Realizing that we are in this “flow’ is Rohr and Morrell hope in writing this book.  They are not alone.  Rather, they are simply the latest voices to be added to a chorus of theologians, mystics, writers, poets, and pastors, who are telling us that something good is happening, something of a revival or awakening to the flow of Divine love.  We can hear it in the writing of people like C Baxter Kruger, Steve McVey, and numerous other theologians (many of them reference on this blog) who are pointing toward the transformative power of the Divine dance and our inclusion in it.


One of the more notable voices is that of Wm. Paul Young, author of “The Shack,” who wrote the introduction to this book, saying:


“Waters made of many voices rise into a fountain of life that is collecting dreams- of expectancy and chronic wonder and longing love – the cusp of a new reformation and the release of renaissance. As wonderful as revival has been, it has never been enough. We have witnessed the shattering of old wineskins and watched the blood red wine be absorbed into the ground. For those with eyes to see, they look out from a towering, rising mass of living water about to crash over the planet.”


This book comes with my highest recommendation.  I may well review it again following my second reading.

Divine Dance: The Trinity and Your Transformation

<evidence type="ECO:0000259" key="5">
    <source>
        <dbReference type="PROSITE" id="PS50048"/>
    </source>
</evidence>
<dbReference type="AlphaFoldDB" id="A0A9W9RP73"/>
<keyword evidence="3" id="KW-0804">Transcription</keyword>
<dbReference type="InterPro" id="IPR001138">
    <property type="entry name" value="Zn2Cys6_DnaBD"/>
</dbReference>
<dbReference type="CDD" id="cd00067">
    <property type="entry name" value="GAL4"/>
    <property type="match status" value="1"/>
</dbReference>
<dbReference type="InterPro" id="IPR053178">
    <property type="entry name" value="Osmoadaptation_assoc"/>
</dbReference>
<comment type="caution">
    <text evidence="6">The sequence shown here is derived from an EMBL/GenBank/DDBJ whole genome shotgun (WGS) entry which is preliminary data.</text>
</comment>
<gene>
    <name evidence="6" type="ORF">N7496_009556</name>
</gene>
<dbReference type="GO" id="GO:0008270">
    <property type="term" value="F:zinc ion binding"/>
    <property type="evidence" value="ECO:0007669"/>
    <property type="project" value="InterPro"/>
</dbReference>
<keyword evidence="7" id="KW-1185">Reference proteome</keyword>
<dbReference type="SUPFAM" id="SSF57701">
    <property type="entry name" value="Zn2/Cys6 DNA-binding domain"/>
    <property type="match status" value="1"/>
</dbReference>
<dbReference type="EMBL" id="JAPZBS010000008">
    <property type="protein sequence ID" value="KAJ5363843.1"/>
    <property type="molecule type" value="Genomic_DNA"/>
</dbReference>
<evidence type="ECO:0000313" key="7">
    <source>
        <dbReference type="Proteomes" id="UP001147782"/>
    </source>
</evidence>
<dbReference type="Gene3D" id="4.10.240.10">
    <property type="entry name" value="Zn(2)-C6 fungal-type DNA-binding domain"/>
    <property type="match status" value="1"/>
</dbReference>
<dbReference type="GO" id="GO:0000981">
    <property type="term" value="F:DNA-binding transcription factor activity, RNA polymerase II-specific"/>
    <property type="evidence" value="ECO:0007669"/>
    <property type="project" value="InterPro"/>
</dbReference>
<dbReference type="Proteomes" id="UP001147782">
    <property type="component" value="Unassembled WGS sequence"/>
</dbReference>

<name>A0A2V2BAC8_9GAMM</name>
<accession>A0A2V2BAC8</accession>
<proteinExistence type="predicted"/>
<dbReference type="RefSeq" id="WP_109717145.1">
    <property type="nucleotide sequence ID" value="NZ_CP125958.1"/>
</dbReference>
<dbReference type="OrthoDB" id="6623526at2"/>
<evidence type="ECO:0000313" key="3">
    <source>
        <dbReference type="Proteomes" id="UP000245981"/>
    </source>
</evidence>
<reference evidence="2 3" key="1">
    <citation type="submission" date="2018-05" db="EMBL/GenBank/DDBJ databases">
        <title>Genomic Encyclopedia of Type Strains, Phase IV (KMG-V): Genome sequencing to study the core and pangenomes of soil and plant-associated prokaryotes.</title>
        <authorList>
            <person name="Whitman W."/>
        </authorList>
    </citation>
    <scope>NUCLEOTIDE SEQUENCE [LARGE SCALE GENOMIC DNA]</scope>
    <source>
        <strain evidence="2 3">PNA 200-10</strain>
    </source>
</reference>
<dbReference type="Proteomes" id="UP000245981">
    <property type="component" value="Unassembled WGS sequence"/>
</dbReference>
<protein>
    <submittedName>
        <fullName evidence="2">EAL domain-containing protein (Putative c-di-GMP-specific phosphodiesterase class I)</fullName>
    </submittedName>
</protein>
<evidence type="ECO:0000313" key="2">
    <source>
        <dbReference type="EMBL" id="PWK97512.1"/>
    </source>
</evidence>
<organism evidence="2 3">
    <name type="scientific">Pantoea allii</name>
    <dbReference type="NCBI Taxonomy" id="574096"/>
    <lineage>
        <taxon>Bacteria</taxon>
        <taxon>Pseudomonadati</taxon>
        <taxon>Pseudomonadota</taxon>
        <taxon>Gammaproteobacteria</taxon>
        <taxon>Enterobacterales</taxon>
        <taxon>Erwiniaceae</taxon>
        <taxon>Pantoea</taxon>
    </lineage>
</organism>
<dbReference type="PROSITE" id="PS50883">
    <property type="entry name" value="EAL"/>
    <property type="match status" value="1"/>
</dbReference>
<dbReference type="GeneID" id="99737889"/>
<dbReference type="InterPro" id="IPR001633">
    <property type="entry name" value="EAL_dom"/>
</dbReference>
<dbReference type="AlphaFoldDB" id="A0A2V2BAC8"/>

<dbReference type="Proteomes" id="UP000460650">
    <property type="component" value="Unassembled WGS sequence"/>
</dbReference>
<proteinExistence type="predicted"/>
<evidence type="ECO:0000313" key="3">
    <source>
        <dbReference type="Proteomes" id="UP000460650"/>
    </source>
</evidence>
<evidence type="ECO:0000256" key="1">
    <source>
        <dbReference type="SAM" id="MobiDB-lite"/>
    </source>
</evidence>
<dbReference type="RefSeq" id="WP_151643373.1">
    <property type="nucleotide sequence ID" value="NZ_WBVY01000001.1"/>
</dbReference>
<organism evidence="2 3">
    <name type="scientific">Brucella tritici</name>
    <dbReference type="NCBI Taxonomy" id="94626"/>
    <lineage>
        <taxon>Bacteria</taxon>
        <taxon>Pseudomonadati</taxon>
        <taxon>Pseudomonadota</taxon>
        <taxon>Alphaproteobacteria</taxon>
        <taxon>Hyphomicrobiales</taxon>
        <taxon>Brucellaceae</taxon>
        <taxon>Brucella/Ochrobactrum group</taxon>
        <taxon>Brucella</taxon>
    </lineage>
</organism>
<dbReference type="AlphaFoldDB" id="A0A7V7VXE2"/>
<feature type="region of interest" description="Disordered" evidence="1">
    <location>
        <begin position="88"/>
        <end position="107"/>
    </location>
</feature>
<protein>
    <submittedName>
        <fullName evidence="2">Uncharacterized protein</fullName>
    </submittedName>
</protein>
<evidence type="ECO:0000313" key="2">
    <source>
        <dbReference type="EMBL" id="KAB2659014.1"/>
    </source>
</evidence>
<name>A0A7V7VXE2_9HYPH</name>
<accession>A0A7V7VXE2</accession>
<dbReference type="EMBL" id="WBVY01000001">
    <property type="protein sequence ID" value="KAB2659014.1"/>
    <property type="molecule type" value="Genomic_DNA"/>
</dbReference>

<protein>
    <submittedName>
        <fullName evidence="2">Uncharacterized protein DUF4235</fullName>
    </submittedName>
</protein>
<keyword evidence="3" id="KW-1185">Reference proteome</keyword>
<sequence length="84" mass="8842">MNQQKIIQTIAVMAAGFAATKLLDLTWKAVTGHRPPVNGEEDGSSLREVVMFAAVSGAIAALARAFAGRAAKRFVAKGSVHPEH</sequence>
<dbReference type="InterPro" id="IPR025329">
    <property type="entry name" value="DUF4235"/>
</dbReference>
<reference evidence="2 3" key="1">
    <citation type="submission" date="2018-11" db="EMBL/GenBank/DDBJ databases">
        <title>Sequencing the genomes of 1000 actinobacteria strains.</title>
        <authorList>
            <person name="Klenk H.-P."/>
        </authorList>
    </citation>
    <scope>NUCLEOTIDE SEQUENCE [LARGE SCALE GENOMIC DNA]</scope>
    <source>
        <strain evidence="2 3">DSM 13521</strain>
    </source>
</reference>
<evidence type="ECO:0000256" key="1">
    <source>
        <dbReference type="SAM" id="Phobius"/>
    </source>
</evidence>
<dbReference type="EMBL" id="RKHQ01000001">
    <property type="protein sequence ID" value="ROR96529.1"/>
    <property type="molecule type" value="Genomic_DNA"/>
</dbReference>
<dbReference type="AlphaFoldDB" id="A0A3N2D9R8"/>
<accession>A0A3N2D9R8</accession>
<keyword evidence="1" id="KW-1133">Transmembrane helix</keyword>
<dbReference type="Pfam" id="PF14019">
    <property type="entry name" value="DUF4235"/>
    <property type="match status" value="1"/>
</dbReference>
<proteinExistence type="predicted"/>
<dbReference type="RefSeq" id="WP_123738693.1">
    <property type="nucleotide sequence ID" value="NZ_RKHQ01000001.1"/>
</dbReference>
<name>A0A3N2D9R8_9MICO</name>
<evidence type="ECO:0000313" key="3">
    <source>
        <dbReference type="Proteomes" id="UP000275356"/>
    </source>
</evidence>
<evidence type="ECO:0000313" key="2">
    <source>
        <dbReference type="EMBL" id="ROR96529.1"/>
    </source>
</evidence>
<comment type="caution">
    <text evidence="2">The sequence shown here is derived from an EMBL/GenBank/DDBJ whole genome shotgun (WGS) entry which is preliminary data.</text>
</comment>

by: Richard Rohr
publisher: Whitaker House, published: 2016-10-04
ASIN: 1629117293
EAN: 9781629117294
sales rank: 1553
price: $15.18 (new), $13.99 (used)

Invitation to a Dance

The Trinity is supposed to be the central, foundational doctrine of our entire Christian belief system, yet we’re often told that we shouldn’t attempt to understand it because it is a “mystery.” Should we presume to try to breach this mystery? If we could, how would it transform our relationship with God and renew our lives?

The word Trinity is not found in the New Testament—it wasn’t until the third century that early Christian father Tertullian coined it—but the idea of Father, Son, and Holy Spirit was present in Jesus’ life and teachings and from the very beginning of the Christian experience.

In the pages of this book, internationally recognized teacher Richard Rohr circles around this most paradoxical idea as he explores the nature of God—circling around being an apt metaphor for this mystery we’re trying to apprehend. Early Christians who came to be known as the “Desert Mothers and Fathers” applied the Greek verb perichoresis to the mystery of the Trinity. The best translation of this odd–sounding word is dancing. Our word choreography comes from the same root. Although these early Christians gave us some highly conceptualized thinking on the life of the Trinity, the best they could say, again and again, was, Whatever is going on in God is a flow—it’s like a dance.

But God is not a dancer—He is the dance itself. That idea might sound novel, but it is about as traditional as you can get. God is the dance itself, and He invites you to be a part of that dance. Are you ready to join in?

Falling Upward: A Spirituality for the Two Halves of Life